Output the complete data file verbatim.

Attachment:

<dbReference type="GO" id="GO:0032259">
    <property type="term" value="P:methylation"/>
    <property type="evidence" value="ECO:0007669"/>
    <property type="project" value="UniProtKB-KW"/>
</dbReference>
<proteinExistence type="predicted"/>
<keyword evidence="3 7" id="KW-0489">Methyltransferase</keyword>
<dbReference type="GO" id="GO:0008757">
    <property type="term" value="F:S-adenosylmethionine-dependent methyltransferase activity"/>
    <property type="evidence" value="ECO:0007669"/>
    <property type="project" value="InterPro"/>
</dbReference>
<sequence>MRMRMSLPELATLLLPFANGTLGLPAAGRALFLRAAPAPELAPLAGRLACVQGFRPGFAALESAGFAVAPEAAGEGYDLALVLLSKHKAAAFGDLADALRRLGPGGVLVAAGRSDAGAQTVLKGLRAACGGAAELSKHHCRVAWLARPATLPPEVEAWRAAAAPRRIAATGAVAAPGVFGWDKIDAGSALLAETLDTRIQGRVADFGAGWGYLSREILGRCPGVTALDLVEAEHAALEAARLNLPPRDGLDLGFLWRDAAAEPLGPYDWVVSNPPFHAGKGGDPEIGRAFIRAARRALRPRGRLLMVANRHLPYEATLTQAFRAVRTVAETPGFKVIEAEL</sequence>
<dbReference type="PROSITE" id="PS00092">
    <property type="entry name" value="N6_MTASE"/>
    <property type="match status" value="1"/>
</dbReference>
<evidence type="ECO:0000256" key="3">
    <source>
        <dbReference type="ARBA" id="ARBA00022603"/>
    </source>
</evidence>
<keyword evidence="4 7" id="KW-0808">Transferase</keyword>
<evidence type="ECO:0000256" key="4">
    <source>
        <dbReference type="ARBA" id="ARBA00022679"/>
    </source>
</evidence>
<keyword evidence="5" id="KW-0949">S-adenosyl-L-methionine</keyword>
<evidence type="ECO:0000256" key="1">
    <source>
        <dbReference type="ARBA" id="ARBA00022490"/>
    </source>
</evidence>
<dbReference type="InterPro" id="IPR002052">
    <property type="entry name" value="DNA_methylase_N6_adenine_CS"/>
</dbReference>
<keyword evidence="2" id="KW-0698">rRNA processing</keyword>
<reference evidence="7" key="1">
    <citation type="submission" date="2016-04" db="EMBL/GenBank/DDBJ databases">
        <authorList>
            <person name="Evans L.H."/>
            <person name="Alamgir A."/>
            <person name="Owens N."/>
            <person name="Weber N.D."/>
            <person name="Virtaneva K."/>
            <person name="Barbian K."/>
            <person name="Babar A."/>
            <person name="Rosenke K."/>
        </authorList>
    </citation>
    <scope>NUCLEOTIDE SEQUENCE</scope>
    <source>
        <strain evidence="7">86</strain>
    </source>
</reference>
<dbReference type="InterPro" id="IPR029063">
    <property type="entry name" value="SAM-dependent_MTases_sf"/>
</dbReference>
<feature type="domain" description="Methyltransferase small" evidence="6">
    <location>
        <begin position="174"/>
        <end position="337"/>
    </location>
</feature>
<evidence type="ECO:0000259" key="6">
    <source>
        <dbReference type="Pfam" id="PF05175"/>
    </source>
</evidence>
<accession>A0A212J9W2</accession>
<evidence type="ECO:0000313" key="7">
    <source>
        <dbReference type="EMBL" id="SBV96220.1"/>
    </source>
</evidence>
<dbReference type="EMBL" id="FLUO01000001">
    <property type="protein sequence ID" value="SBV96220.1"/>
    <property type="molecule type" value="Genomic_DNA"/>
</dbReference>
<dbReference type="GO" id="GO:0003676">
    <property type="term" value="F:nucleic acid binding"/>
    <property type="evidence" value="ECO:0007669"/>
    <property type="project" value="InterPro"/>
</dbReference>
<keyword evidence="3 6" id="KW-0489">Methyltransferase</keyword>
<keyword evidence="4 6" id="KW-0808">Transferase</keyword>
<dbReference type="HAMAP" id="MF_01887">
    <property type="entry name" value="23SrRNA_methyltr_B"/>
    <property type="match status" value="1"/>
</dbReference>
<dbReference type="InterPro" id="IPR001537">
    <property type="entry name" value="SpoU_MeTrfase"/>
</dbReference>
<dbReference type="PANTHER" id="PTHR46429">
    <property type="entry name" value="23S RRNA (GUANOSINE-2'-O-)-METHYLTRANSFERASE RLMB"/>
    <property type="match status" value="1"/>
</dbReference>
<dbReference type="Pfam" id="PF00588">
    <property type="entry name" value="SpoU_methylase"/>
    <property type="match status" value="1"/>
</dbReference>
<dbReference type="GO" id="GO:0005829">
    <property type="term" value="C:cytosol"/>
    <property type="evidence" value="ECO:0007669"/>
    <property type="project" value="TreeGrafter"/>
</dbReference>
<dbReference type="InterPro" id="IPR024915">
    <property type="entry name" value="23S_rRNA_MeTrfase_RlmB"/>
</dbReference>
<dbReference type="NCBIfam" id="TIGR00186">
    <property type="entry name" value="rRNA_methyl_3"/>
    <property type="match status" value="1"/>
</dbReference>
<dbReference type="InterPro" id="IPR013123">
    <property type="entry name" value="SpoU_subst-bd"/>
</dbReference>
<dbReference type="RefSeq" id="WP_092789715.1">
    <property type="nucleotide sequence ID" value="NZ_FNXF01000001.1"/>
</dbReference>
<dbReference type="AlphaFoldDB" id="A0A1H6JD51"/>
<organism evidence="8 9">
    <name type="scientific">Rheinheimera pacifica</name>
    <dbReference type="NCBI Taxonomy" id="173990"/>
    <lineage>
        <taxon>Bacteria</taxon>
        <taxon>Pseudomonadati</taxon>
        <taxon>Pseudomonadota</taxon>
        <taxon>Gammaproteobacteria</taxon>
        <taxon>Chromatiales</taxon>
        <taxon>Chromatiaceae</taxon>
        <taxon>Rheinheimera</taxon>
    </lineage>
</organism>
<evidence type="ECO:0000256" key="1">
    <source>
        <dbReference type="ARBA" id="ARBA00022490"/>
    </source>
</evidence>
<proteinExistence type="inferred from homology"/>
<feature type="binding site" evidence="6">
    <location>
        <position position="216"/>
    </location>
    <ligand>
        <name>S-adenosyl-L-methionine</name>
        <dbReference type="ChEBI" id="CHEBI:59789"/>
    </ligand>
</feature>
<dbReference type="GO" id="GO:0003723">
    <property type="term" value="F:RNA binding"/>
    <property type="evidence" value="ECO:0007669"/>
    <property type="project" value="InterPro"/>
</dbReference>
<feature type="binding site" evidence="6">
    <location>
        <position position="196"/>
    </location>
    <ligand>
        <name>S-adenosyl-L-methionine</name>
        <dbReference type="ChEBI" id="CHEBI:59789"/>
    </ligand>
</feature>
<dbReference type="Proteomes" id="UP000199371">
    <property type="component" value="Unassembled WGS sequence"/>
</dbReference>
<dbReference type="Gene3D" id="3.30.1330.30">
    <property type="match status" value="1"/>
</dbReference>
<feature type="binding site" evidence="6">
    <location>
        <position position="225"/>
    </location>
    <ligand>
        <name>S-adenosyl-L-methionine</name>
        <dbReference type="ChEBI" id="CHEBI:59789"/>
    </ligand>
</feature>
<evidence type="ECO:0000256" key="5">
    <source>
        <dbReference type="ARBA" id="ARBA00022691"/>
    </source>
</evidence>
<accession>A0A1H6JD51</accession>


<dbReference type="GO" id="GO:0032259">
    <property type="term" value="P:methylation"/>
    <property type="evidence" value="ECO:0007669"/>
    <property type="project" value="UniProtKB-KW"/>
</dbReference>
<proteinExistence type="predicted"/>
<keyword evidence="3 7" id="KW-0489">Methyltransferase</keyword>
<dbReference type="GO" id="GO:0008757">
    <property type="term" value="F:S-adenosylmethionine-dependent methyltransferase activity"/>
    <property type="evidence" value="ECO:0007669"/>
    <property type="project" value="InterPro"/>
</dbReference>
<sequence>MRMRMSLPELATLLLPFANGTLGLPAAGRALFLRAAPAPELAPLAGRLACVQGFRPGFAALESAGFAVAPEAAGEGYDLALVLLSKHKAAAFGDLADALRRLGPGGVLVAAGRSDAGAQTVLKGLRAACGGAAELSKHHCRVAWLARPATLPPEVEAWRAAAAPRRIAATGAVAAPGVFGWDKIDAGSALLAETLDTRIQGRVADFGAGWGYLSREILGRCPGVTALDLVEAEHAALEAARLNLPPRDGLDLGFLWRDAAAEPLGPYDWVVSNPPFHAGKGGDPEIGRAFIRAARRALRPRGRLLMVANRHLPYEATLTQAFRAVRTVAETPGFKVIEAEL</sequence>
<dbReference type="PROSITE" id="PS00092">
    <property type="entry name" value="N6_MTASE"/>
    <property type="match status" value="1"/>
</dbReference>
<evidence type="ECO:0000256" key="3">
    <source>
        <dbReference type="ARBA" id="ARBA00022603"/>
    </source>
</evidence>
<keyword evidence="4 7" id="KW-0808">Transferase</keyword>
<evidence type="ECO:0000256" key="4">
    <source>
        <dbReference type="ARBA" id="ARBA00022679"/>
    </source>
</evidence>
<keyword evidence="5" id="KW-0949">S-adenosyl-L-methionine</keyword>
<evidence type="ECO:0000256" key="1">
    <source>
        <dbReference type="ARBA" id="ARBA00022490"/>
    </source>
</evidence>
<dbReference type="InterPro" id="IPR002052">
    <property type="entry name" value="DNA_methylase_N6_adenine_CS"/>
</dbReference>
<keyword evidence="2" id="KW-0698">rRNA processing</keyword>
<reference evidence="7" key="1">
    <citation type="submission" date="2016-04" db="EMBL/GenBank/DDBJ databases">
        <authorList>
            <person name="Evans L.H."/>
            <person name="Alamgir A."/>
            <person name="Owens N."/>
            <person name="Weber N.D."/>
            <person name="Virtaneva K."/>
            <person name="Barbian K."/>
            <person name="Babar A."/>
            <person name="Rosenke K."/>
        </authorList>
    </citation>
    <scope>NUCLEOTIDE SEQUENCE</scope>
    <source>
        <strain evidence="7">86</strain>
    </source>
</reference>
<dbReference type="InterPro" id="IPR029063">
    <property type="entry name" value="SAM-dependent_MTases_sf"/>
</dbReference>
<feature type="domain" description="Methyltransferase small" evidence="6">
    <location>
        <begin position="174"/>
        <end position="337"/>
    </location>
</feature>
<evidence type="ECO:0000259" key="6">
    <source>
        <dbReference type="Pfam" id="PF05175"/>
    </source>
</evidence>
<accession>A0A212J9W2</accession>
<evidence type="ECO:0000313" key="7">
    <source>
        <dbReference type="EMBL" id="SBV96220.1"/>
    </source>
</evidence>
<dbReference type="EMBL" id="FLUO01000001">
    <property type="protein sequence ID" value="SBV96220.1"/>
    <property type="molecule type" value="Genomic_DNA"/>
</dbReference>
<dbReference type="GO" id="GO:0003676">
    <property type="term" value="F:nucleic acid binding"/>
    <property type="evidence" value="ECO:0007669"/>
    <property type="project" value="InterPro"/>
</dbReference>
<keyword evidence="3 6" id="KW-0489">Methyltransferase</keyword>
<keyword evidence="4 6" id="KW-0808">Transferase</keyword>
<dbReference type="HAMAP" id="MF_01887">
    <property type="entry name" value="23SrRNA_methyltr_B"/>
    <property type="match status" value="1"/>
</dbReference>
<dbReference type="InterPro" id="IPR001537">
    <property type="entry name" value="SpoU_MeTrfase"/>
</dbReference>
<dbReference type="PANTHER" id="PTHR46429">
    <property type="entry name" value="23S RRNA (GUANOSINE-2'-O-)-METHYLTRANSFERASE RLMB"/>
    <property type="match status" value="1"/>
</dbReference>
<dbReference type="Pfam" id="PF00588">
    <property type="entry name" value="SpoU_methylase"/>
    <property type="match status" value="1"/>
</dbReference>
<dbReference type="GO" id="GO:0005829">
    <property type="term" value="C:cytosol"/>
    <property type="evidence" value="ECO:0007669"/>
    <property type="project" value="TreeGrafter"/>
</dbReference>
<dbReference type="InterPro" id="IPR024915">
    <property type="entry name" value="23S_rRNA_MeTrfase_RlmB"/>
</dbReference>
<dbReference type="NCBIfam" id="TIGR00186">
    <property type="entry name" value="rRNA_methyl_3"/>
    <property type="match status" value="1"/>
</dbReference>
<dbReference type="InterPro" id="IPR013123">
    <property type="entry name" value="SpoU_subst-bd"/>
</dbReference>
<dbReference type="RefSeq" id="WP_092789715.1">
    <property type="nucleotide sequence ID" value="NZ_FNXF01000001.1"/>
</dbReference>
<dbReference type="AlphaFoldDB" id="A0A1H6JD51"/>
<organism evidence="8 9">
    <name type="scientific">Rheinheimera pacifica</name>
    <dbReference type="NCBI Taxonomy" id="173990"/>
    <lineage>
        <taxon>Bacteria</taxon>
        <taxon>Pseudomonadati</taxon>
        <taxon>Pseudomonadota</taxon>
        <taxon>Gammaproteobacteria</taxon>
        <taxon>Chromatiales</taxon>
        <taxon>Chromatiaceae</taxon>
        <taxon>Rheinheimera</taxon>
    </lineage>
</organism>
<evidence type="ECO:0000256" key="1">
    <source>
        <dbReference type="ARBA" id="ARBA00022490"/>
    </source>
</evidence>
<proteinExistence type="inferred from homology"/>
<feature type="binding site" evidence="6">
    <location>
        <position position="216"/>
    </location>
    <ligand>
        <name>S-adenosyl-L-methionine</name>
        <dbReference type="ChEBI" id="CHEBI:59789"/>
    </ligand>
</feature>
<dbReference type="GO" id="GO:0003723">
    <property type="term" value="F:RNA binding"/>
    <property type="evidence" value="ECO:0007669"/>
    <property type="project" value="InterPro"/>
</dbReference>
<feature type="binding site" evidence="6">
    <location>
        <position position="196"/>
    </location>
    <ligand>
        <name>S-adenosyl-L-methionine</name>
        <dbReference type="ChEBI" id="CHEBI:59789"/>
    </ligand>
</feature>
<dbReference type="Proteomes" id="UP000199371">
    <property type="component" value="Unassembled WGS sequence"/>
</dbReference>
<dbReference type="Gene3D" id="3.30.1330.30">
    <property type="match status" value="1"/>
</dbReference>
<feature type="binding site" evidence="6">
    <location>
        <position position="225"/>
    </location>
    <ligand>
        <name>S-adenosyl-L-methionine</name>
        <dbReference type="ChEBI" id="CHEBI:59789"/>
    </ligand>
</feature>
<evidence type="ECO:0000256" key="5">
    <source>
        <dbReference type="ARBA" id="ARBA00022691"/>
    </source>
</evidence>
<accession>A0A1H6JD51</accession>